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supersonic (Laval) nozzle, unphysical Mach number

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Old   August 13, 2014, 04:27
Default supersonic (Laval) nozzle, unphysical Mach number
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Judith Richter
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Hello,

I am fairly new to ANSYS CFX and am struggling with the simulation of a Ma = 1,7 covergent-divergent nozzle.

My area ratio is 1.337 which leads to an isentropic exit Mach number of 1,7. From my understanding the exit Mach number is indepent of the pressure ratio (as long as sonic condition is reached at the nozzle throat). However, my simulation obviously depends on the exit pressure: If I decrease the exit pressure, the Mach number increses (over 1.7). It looks like the nozzle flow is even over-expanded (see the shock waves in the picture).

I tried many boundary conditions (subsonic, supersonic, opening) but only the subsonic BC converges:

IN subsonic
total pressure = 2 bar
turbulence: medium
static temperature = 380 K

OUT subsonic
average static pressure: 0.3 bar

WALL free slip

Does anybody have an idea, what my mistake could be?
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Old   August 13, 2014, 12:48
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Judith Richter
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Here is the Mach number plot of the nozzle: The red color indicates the areas where the Mach number exceeds 1.7. Hope that helps understanding my problem.

Thank you!
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Old   August 13, 2014, 18:53
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Glenn Horrocks
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I do not understand your problem. Your results look believeable to me - you are close to your expected Mach 1.7 and superimposed on that you have some Mach wave reflections. This is all as expected.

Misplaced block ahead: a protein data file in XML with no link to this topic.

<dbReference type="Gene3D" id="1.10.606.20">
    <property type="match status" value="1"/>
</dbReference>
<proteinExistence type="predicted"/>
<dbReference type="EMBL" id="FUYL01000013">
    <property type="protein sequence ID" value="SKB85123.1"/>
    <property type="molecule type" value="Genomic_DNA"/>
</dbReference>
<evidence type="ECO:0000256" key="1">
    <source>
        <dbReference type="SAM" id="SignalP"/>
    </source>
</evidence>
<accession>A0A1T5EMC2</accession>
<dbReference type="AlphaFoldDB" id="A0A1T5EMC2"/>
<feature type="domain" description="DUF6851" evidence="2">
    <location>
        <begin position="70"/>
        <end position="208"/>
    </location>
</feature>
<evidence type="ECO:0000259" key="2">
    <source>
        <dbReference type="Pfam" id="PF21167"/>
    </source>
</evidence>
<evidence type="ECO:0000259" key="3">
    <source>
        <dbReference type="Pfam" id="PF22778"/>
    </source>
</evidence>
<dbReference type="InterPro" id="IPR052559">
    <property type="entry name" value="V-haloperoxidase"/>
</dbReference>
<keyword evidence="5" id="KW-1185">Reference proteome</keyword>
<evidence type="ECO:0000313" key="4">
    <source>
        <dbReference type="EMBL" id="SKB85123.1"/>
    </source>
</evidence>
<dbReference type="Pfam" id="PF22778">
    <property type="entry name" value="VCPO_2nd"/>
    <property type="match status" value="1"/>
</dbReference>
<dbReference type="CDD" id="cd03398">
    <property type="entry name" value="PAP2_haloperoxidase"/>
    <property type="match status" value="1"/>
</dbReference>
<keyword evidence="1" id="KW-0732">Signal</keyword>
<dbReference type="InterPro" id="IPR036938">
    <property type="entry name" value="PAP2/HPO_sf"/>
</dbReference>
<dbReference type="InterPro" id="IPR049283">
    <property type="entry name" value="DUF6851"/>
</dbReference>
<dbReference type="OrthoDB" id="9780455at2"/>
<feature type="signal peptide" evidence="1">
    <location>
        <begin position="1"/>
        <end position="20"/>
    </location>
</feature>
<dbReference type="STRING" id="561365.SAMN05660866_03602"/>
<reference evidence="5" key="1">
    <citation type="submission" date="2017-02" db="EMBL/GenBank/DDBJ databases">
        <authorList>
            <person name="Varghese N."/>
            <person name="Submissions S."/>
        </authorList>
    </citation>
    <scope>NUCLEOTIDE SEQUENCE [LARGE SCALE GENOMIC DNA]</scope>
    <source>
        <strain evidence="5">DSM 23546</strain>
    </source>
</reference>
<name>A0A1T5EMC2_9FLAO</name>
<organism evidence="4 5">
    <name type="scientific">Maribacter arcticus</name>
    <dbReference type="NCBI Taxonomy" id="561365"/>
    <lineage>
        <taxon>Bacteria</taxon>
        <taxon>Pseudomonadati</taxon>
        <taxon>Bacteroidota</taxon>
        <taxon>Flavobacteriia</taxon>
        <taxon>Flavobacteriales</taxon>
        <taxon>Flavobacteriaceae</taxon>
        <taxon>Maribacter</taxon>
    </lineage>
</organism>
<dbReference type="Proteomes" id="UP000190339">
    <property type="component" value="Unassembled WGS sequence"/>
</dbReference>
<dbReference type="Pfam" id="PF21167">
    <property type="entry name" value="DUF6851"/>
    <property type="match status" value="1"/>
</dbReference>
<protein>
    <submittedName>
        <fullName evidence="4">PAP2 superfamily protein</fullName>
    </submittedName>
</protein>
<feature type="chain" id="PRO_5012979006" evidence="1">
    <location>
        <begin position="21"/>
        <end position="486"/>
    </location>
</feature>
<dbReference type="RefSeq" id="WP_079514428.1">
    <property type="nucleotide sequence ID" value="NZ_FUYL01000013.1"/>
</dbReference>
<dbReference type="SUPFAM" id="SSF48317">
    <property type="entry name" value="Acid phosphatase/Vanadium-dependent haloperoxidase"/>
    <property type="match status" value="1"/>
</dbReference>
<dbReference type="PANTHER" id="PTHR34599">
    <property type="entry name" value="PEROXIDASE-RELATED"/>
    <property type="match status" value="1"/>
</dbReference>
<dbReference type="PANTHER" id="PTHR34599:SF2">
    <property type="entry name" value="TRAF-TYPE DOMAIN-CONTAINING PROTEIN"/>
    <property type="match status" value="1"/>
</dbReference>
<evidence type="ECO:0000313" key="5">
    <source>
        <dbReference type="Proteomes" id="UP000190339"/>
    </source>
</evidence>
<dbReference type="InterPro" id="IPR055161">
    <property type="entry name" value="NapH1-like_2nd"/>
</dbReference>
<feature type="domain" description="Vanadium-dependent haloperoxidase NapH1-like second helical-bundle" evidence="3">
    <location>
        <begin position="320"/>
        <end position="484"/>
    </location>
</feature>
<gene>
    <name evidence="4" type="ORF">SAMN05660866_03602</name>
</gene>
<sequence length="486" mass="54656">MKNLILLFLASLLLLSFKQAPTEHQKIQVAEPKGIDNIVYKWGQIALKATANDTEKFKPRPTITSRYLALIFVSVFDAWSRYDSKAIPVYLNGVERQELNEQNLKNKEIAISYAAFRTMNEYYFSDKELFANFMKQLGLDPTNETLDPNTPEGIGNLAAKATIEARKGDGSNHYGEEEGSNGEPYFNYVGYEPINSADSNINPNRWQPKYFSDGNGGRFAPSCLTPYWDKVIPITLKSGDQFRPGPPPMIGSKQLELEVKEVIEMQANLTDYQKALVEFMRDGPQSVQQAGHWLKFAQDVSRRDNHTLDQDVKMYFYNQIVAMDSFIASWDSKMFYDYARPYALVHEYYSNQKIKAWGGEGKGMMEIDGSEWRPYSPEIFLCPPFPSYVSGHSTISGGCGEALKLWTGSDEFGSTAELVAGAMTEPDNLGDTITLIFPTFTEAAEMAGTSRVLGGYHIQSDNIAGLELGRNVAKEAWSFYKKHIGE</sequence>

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Old   August 14, 2014, 03:31
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Judith Richter
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Quote:
Originally Posted by ghorrocks View Post
I do not understand your problem. Your results look believeable to me - you are close to your expected Mach 1.7 and superimposed on that you have some Mach wave reflections. This is all as expected.
That's true, but I don't understand where the Mach waves come from. The nozzle contour comes from the method of characteristics and the simulation is inviscid...
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Old   August 14, 2014, 06:43
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You have a sharp transition from the expansion section to the straight duct. This will create a Mach wave - and that is what you see. This is not a viscous effect, it is a compressibility effect. So no surprises there.

I assume you are comparing the simulation to a 1D model or an analytical solution of supersonic flow. These approaches ignore flow details and assume there are no sharp transition.
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Old   August 14, 2014, 08:54
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Quote:
Originally Posted by ghorrocks View Post
You have a sharp transition from the expansion section to the straight duct. This will create a Mach wave - and that is what you see. This is not a viscous effect, it is a compressibility effect. So no surprises there.
That was also my first thought, but my transition is smooth (see picture). I said I used the method of characteristics to calculate an ideal inviscid nozzle contour, as far as I know the flow should be parallel after the nozzle exit.

I discussed this topic with my colleague and he suggested that the disturbance comes from the grid. However, my grid is very fine (>500.000 nodes) and I cannot imagine that this would have just a big influence...
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Old   August 14, 2014, 17:15
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Edmund Singer P.E.
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You are below nozzle design pressure on your outlet. You should expect to see what that series of mach waves.

If you dont want to see those, increase your back pressure.
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Old   August 14, 2014, 18:28
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If you think the Mach wave artefact is from your grid then simply changing the grid (significantly finer preferably, but coarser will probably work too) will show whether you are right. If the pattern changes then yes, it is a grid artefact.
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